As a creative developer at Adobe, I am charged with showcasing the creative potential of the web and inspiring designers and developers through innovative applications and experiences.
A few months ago, my colleagues and I designed an experimental presentation called The Quest for the Graphical Web that tells the story of how the web is evolving from a graphical perspective. Vincent Hardy, director of engineering for the Web Platform group at Adobe, delivered the presentation to a live audience in San Francisco, California, during the Create the Web event. The open-source version of the presentation is also available on github.
For the presentation, we wanted to show some key graphical features of the web along with newer features being implemented by the Adobe Web Platform team. Some of these features are still in the specification process, so implementations can currently only be found in experimental or preview browser builds, such as Chrome Canary.
In this article, I explain how we approached the project and put together a cast of unique characters to represent each of the technologies used.
Div, the protagonist in our story, travels through an evolving landscape where he meets CSS, who makes things colorful, and SVG, who makes things more shapely. His journey then continues into outer space where he encounters 3D Transforms, who brings a new perspective to things; 2D Canvas, who shows some particle tricks; and an enigmatic WebGL. He then returns home to explore several upcoming characters like Blend Modes, who offers some ghostly overlay effects, and Shader Princess, who shows off the power of CSS custom filters. Each character explains how it makes the web a more graphical place.
It turns out that getting manually drawn shapes to interpolate smoothly can be quite tricky. There are methods you can use to make this more reliable, but ultimately the more complex the shapes, the more difficult this process will be. We generated the start and end shapes dynamically to have full control and ensure a smooth transition between the two shapes.
Most of our characters are SVG elements that blink and move using CSS animations and transformations. These properties are applied to paths and elements inside the inline SVG (currently supported only by certain browsers). This allowed us to trigger animations and transition attributes of a character simply by appending or removing a class to the root element.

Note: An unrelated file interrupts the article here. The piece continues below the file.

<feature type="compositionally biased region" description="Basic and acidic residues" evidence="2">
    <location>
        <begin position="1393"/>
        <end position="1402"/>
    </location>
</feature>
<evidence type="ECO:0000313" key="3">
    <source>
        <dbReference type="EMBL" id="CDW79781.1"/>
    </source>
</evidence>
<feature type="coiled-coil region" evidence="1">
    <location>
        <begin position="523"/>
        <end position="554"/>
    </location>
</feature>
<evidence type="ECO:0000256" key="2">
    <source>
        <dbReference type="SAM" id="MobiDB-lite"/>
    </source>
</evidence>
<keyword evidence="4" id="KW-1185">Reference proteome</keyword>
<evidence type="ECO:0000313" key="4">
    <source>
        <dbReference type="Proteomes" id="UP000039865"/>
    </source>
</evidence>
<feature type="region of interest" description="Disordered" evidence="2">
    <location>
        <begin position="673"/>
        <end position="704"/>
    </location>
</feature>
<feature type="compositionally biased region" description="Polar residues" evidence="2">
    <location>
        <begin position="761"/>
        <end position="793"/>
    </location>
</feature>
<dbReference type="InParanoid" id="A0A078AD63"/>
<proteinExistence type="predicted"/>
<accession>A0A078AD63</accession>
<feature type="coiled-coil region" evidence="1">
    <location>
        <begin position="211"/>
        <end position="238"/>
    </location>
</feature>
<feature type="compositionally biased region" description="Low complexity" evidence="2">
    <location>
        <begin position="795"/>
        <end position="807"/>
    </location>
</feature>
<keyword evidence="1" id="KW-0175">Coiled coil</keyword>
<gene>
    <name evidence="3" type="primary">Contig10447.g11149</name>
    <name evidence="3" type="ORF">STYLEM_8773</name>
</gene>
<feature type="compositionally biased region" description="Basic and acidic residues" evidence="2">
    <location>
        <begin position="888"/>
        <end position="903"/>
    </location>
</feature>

We used SASS, a meta-language on top of CSS that compiles into CSS, which allowed us to use variables and mixins, and to break our CSS out into different files.
We used this in conjunction with Compass, which provides a useful set of built-in mixins and variables that are specifically helpful for CSS3 prefixed features. This enabled us to write one line and have all the prefix variants taken care of. So instead of writing this:
-webkit-transition: transform .2s ease-in; -moz-transition: transform .2s ease-in; -o-transition: transform .2s ease-in; -ms-transition: transform .2s ease-in; transition: transform .2s ease-in;
we just wrote this:
@include transition(transform .2s ease-in);
For 2D Canvas, we used Processing.js to render a particle system, which switches between arrays of points to create animated transitions between shapes. We created a crude tool to draw target shapes, which enabled us to easily manipulate them for smooth transitions. Processing.js then exported these points in a format we could use. That is how we created a talking face animation made up of star particles.
We created several custom GLSL shaders for this project. For example, we wrote a custom fragment shader to create the ambient glowing background of our WebGL scene. This fragment shader, along with the geometry in the scene, was easily implemented with the Three.js library.
We also wrote a custom vertex shader for the Custom Filters character to create wave-like oscillations similar to a stingray.
The CSS for this element is as follows:
-webkit-filter: custom(url(../assets/shaders/jelly.vs) mix(url(../assets/shaders/jelly.fs) multiply source-atop), 50 50 filter-box, transform translateY(-10px) rotateY(0deg) rotateX(60deg) rotateZ(170deg) scale(0.55), delta 1.0, backface 0.0);
It references the individual vertex and fragment shaders as well as sets the attributes within them. We used CSS animations to interpolate the states back and forth with easing for smooth motion. These shaders can be difficult to write, so having a tool like CSS Filter Lab is really helpful in creating custom shaders.
We built a camera to manage the viewable HTML area by translating our scene element relative to the camera position with 3D transforms. This allowed us to slide, rotate, and zoom the camera on all three axes. We managed the position and rotation of Div within the scene with this same approach.
Not all browsers completely support 3D. For example, we found some implementation issues with Safari where rendered nested content in some scenarios didn't respect its transformation. In addition, Internet Explorer 10 does not currently support
transform-style: preserve-3d, meaning content within a container always layers based on the z-index of the attribute. So proper depth sorting with translate3d is out of the question.
We tried to pack a lot of different features into a colorful, creative demo to show some fun uses of the technology. Feel free to check out the source on github to see how we put it together. Given the nature of the content, it obviously doesn't work well in every browser, but we thought it was a good test case to see how far the open web has come as a design medium.
We believe there are still many cool things on the way. We're excited to see how the web community will continue to innovate with these graphical features as the web platform continues to grow.
CJ Gammon is a creative developer at Adobe working with the Web Platform team to help push the creative possibilities of the web.